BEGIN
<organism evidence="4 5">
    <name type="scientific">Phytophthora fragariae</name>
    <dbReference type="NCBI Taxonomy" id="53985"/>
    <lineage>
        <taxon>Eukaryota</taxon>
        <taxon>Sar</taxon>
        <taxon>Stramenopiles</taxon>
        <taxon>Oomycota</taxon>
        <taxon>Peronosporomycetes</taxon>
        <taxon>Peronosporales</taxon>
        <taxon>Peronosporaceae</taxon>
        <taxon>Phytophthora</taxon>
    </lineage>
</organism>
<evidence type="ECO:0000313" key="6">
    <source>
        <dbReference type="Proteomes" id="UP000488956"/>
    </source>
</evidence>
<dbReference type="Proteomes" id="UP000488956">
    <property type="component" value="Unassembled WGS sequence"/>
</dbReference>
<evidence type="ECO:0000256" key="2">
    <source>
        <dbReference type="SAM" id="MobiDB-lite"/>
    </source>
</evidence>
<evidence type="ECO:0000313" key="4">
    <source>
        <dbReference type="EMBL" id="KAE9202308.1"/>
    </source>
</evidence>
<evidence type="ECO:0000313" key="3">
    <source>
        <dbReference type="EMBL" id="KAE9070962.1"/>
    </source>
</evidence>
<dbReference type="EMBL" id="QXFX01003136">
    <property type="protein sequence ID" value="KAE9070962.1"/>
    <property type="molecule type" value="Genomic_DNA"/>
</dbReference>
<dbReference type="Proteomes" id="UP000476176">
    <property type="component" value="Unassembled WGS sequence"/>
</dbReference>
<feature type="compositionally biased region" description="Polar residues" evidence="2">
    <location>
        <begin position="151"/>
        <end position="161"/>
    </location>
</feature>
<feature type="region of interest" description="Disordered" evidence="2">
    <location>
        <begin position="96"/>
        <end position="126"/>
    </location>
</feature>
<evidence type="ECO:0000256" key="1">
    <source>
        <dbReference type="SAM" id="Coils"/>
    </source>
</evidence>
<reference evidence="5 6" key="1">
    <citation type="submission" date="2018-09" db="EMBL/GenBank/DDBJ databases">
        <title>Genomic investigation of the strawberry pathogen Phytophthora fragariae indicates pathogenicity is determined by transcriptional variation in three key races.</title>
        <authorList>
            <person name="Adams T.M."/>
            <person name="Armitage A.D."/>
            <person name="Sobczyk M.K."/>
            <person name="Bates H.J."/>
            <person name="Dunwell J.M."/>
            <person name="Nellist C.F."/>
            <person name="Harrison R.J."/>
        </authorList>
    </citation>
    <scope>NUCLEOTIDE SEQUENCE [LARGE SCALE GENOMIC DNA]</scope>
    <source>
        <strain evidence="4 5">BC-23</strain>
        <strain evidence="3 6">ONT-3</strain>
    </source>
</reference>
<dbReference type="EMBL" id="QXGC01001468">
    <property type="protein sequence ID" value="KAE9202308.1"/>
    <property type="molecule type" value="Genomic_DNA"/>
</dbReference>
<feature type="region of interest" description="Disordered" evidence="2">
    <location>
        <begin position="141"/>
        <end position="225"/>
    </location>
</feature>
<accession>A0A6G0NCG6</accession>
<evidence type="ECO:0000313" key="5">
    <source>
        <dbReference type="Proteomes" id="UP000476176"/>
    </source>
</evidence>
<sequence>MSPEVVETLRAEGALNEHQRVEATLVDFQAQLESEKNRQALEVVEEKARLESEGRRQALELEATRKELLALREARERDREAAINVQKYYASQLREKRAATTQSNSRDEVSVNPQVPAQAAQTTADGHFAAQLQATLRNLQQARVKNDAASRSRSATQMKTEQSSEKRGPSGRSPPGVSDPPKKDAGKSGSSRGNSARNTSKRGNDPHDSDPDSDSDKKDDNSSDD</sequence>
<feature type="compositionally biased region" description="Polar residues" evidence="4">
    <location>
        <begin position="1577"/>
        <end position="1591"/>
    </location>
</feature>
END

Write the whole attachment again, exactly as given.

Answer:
<organism evidence="4 5">
    <name type="scientific">Phytophthora fragariae</name>
    <dbReference type="NCBI Taxonomy" id="53985"/>
    <lineage>
        <taxon>Eukaryota</taxon>
        <taxon>Sar</taxon>
        <taxon>Stramenopiles</taxon>
        <taxon>Oomycota</taxon>
        <taxon>Peronosporomycetes</taxon>
        <taxon>Peronosporales</taxon>
        <taxon>Peronosporaceae</taxon>
        <taxon>Phytophthora</taxon>
    </lineage>
</organism>
<evidence type="ECO:0000313" key="6">
    <source>
        <dbReference type="Proteomes" id="UP000488956"/>
    </source>
</evidence>
<dbReference type="Proteomes" id="UP000488956">
    <property type="component" value="Unassembled WGS sequence"/>
</dbReference>
<evidence type="ECO:0000256" key="2">
    <source>
        <dbReference type="SAM" id="MobiDB-lite"/>
    </source>
</evidence>
<evidence type="ECO:0000313" key="4">
    <source>
        <dbReference type="EMBL" id="KAE9202308.1"/>
    </source>
</evidence>
<evidence type="ECO:0000313" key="3">
    <source>
        <dbReference type="EMBL" id="KAE9070962.1"/>
    </source>
</evidence>
<dbReference type="EMBL" id="QXFX01003136">
    <property type="protein sequence ID" value="KAE9070962.1"/>
    <property type="molecule type" value="Genomic_DNA"/>
</dbReference>
<dbReference type="Proteomes" id="UP000476176">
    <property type="component" value="Unassembled WGS sequence"/>
</dbReference>
<feature type="compositionally biased region" description="Polar residues" evidence="2">
    <location>
        <begin position="151"/>
        <end position="161"/>
    </location>
</feature>
<feature type="region of interest" description="Disordered" evidence="2">
    <location>
        <begin position="96"/>
        <end position="126"/>
    </location>
</feature>
<evidence type="ECO:0000256" key="1">
    <source>
        <dbReference type="SAM" id="Coils"/>
    </source>
</evidence>
<reference evidence="5 6" key="1">
    <citation type="submission" date="2018-09" db="EMBL/GenBank/DDBJ databases">
        <title>Genomic investigation of the strawberry pathogen Phytophthora fragariae indicates pathogenicity is determined by transcriptional variation in three key races.</title>
        <authorList>
            <person name="Adams T.M."/>
            <person name="Armitage A.D."/>
            <person name="Sobczyk M.K."/>
            <person name="Bates H.J."/>
            <person name="Dunwell J.M."/>
            <person name="Nellist C.F."/>
            <person name="Harrison R.J."/>
        </authorList>
    </citation>
    <scope>NUCLEOTIDE SEQUENCE [LARGE SCALE GENOMIC DNA]</scope>
    <source>
        <strain evidence="4 5">BC-23</strain>
        <strain evidence="3 6">ONT-3</strain>
    </source>
</reference>
<dbReference type="EMBL" id="QXGC01001468">
    <property type="protein sequence ID" value="KAE9202308.1"/>
    <property type="molecule type" value="Genomic_DNA"/>
</dbReference>
<feature type="region of interest" description="Disordered" evidence="2">
    <location>
        <begin position="141"/>
        <end position="225"/>
    </location>
</feature>
<accession>A0A6G0NCG6</accession>
<evidence type="ECO:0000313" key="5">
    <source>
        <dbReference type="Proteomes" id="UP000476176"/>
    </source>
</evidence>
<sequence>MSPEVVETLRAEGALNEHQRVEATLVDFQAQLESEKNRQALEVVEEKARLESEGRRQALELEATRKELLALREARERDREAAINVQKYYASQLREKRAATTQSNSRDEVSVNPQVPAQAAQTTADGHFAAQLQATLRNLQQARVKNDAASRSRSATQMKTEQSSEKRGPSGRSPPGVSDPPKKDAGKSGSSRGNSARNTSKRGNDPHDSDPDSDSDKKDDNSSDD</sequence>
<feature type="compositionally biased region" description="Polar residues" evidence="4">
    <location>
        <begin position="1577"/>
        <end position="1591"/>
    </location>
</feature>